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A Comparison of Three English Translations of "Hao liao ge"
Hong Lou Meng
The Story of the Stone
The Dream of the Red Chamber
A Dream of Red Mansions
Henry Bencraft Joly
Yang Xianyi and Gladys Yang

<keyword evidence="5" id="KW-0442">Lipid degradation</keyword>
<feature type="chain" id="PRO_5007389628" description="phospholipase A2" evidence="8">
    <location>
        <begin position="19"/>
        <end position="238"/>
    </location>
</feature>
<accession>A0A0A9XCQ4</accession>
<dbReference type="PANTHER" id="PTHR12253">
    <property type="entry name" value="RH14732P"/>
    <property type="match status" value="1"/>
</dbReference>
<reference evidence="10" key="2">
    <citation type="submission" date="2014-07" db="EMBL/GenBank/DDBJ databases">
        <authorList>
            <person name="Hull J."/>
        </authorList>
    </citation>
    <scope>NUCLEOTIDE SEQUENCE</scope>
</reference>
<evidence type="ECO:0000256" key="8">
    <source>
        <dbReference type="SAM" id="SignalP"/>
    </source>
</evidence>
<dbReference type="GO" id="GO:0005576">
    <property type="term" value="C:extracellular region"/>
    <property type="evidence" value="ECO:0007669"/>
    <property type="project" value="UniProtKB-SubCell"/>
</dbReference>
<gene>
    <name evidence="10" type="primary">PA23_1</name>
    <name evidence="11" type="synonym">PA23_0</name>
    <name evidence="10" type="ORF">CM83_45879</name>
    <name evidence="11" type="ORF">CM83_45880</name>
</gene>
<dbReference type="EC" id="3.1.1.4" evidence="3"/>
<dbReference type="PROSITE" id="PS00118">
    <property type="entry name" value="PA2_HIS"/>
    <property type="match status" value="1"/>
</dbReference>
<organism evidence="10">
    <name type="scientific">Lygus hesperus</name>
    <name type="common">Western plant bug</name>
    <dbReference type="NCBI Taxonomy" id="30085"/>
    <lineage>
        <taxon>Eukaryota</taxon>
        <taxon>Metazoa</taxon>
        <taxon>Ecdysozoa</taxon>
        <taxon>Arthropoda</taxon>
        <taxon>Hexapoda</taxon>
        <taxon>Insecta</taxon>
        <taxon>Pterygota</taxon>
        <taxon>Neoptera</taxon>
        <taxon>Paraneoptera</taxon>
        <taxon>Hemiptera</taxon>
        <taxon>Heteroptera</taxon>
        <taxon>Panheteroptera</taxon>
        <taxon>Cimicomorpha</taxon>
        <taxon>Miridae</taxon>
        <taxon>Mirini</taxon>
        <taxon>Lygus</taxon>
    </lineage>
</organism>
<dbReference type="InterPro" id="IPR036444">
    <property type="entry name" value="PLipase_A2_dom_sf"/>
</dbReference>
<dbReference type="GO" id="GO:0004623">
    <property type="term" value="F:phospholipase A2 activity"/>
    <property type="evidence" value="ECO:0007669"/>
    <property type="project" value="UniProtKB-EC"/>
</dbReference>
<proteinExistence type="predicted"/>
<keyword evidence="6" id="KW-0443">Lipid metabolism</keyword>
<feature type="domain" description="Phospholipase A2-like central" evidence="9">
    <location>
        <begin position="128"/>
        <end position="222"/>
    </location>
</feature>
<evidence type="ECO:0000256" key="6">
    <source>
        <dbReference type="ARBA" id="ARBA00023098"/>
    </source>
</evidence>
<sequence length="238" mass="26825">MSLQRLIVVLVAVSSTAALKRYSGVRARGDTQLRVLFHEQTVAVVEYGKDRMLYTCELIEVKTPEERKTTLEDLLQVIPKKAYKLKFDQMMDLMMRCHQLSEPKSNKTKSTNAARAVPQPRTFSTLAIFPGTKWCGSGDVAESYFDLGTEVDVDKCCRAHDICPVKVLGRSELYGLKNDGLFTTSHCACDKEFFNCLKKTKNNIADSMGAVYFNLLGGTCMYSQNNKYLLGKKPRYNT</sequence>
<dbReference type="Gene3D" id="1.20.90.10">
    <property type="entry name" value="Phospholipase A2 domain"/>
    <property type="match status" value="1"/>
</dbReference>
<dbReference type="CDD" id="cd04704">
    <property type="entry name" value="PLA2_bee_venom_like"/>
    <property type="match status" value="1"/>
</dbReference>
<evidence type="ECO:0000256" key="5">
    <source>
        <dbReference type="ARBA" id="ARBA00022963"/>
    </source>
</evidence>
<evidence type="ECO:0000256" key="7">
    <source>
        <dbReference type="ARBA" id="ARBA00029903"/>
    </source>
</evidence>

Since its first publication in 1791, Hong Lou Meng (紅樓夢) has enjoyed a unique status with wide readership in China. Apart from its literary merits, Hong Lou Meng serves as a good starting point for further understanding of Chinese society and culture. It is, however, a somewhat surprising fact that such a popular and widely-read masterpiece hadn’t been fully translated in English until in 1971 David Hawkes (1923-2009) decided to start translating this Chinese novel. Later on, another full English translation A Dream of Red Mansions done by the legendary couple Yang Xianyi (1915-2009) and Gladys Yang (1919-1999) was first published in 1978. In fact, early in the late 19th century Henry Bencraft Joly (1857-1898) had attempted to fully translate Hong Lou Meng, but his premature death prevented him from doing so. Though they were done by native English speakers, the popularity and circulation of the three translations greatly differ from one another. Published by Penguins, Hawkes’ translation The Story of the Stone owns a wider readership than Bencraft Joly’s The Dream of the Red Chamber and the Yangs’ A Dream of Red Mansions. With long-spanning years of publication, the translators have presented two very different English versions of Hong Lou Meng in the way they approached the forms of certain passages and culture-bound terms. Therefore, this thesis aims to examine and compare how Joly, Hawkes and the Yangs dealt with the “Hao liao ge” and “Hao liao ge zhu” that are of particular importance to the development of the plot of the novel. This thesis is divided into five chapters. Chapter One and Chapter Two state the motivation, give a brief introduction of the original Chinese work, provide publication information regarding the two translations and translators, and conduct literature reviews. Chapter Three examines the translators’ translations of the “Hao liao ge” to see how they dealt with culturally loaded forms, terms and ideas. Chapter Four studies how they employed strategies to approach the forms of the original and to deal with the culture-bound hints embedded within the “Hao liao ge zhu.” Chapter Five summarizes the respective translation strategies with which these translators employed and suggests how future translators may endeavor to face the challenges in translation of Chinese classics.
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